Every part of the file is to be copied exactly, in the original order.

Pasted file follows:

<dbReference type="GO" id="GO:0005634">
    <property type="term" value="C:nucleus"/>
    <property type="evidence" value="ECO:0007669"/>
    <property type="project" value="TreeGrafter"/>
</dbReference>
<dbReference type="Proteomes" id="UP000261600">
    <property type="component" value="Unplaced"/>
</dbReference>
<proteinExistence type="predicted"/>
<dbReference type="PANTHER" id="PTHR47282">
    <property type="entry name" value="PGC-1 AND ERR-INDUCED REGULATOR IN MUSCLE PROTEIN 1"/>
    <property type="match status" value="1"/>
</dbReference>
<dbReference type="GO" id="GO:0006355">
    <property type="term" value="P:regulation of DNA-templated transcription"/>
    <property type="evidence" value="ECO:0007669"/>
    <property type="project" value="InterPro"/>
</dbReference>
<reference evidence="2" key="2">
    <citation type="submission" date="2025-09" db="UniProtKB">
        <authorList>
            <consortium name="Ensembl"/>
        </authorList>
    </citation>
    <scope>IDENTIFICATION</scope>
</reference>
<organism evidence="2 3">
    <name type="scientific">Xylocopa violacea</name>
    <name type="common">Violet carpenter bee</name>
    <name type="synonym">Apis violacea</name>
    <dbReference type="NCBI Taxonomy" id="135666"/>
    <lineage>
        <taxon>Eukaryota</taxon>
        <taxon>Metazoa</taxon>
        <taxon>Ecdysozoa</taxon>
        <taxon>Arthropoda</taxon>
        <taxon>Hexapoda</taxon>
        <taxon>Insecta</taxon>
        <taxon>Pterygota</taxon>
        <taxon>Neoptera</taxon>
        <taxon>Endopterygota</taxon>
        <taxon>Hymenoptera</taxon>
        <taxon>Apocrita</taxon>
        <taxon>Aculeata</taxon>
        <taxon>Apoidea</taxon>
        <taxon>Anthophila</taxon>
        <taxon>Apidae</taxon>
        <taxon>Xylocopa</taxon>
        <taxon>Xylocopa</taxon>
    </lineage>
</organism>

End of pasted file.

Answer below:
<dbReference type="GO" id="GO:0005634">
    <property type="term" value="C:nucleus"/>
    <property type="evidence" value="ECO:0007669"/>
    <property type="project" value="TreeGrafter"/>
</dbReference>
<dbReference type="Proteomes" id="UP000261600">
    <property type="component" value="Unplaced"/>
</dbReference>
<proteinExistence type="predicted"/>
<dbReference type="PANTHER" id="PTHR47282">
    <property type="entry name" value="PGC-1 AND ERR-INDUCED REGULATOR IN MUSCLE PROTEIN 1"/>
    <property type="match status" value="1"/>
</dbReference>
<dbReference type="GO" id="GO:0006355">
    <property type="term" value="P:regulation of DNA-templated transcription"/>
    <property type="evidence" value="ECO:0007669"/>
    <property type="project" value="InterPro"/>
</dbReference>
<reference evidence="2" key="2">
    <citation type="submission" date="2025-09" db="UniProtKB">
        <authorList>
            <consortium name="Ensembl"/>
        </authorList>
    </citation>
    <scope>IDENTIFICATION</scope>
</reference>
<organism evidence="2 3">
    <name type="scientific">Xylocopa violacea</name>
    <name type="common">Violet carpenter bee</name>
    <name type="synonym">Apis violacea</name>
    <dbReference type="NCBI Taxonomy" id="135666"/>
    <lineage>
        <taxon>Eukaryota</taxon>
        <taxon>Metazoa</taxon>
        <taxon>Ecdysozoa</taxon>
        <taxon>Arthropoda</taxon>
        <taxon>Hexapoda</taxon>
        <taxon>Insecta</taxon>
        <taxon>Pterygota</taxon>
        <taxon>Neoptera</taxon>
        <taxon>Endopterygota</taxon>
        <taxon>Hymenoptera</taxon>
        <taxon>Apocrita</taxon>
        <taxon>Aculeata</taxon>
        <taxon>Apoidea</taxon>
        <taxon>Anthophila</taxon>
        <taxon>Apidae</taxon>
        <taxon>Xylocopa</taxon>
        <taxon>Xylocopa</taxon>
    </lineage>
</organism>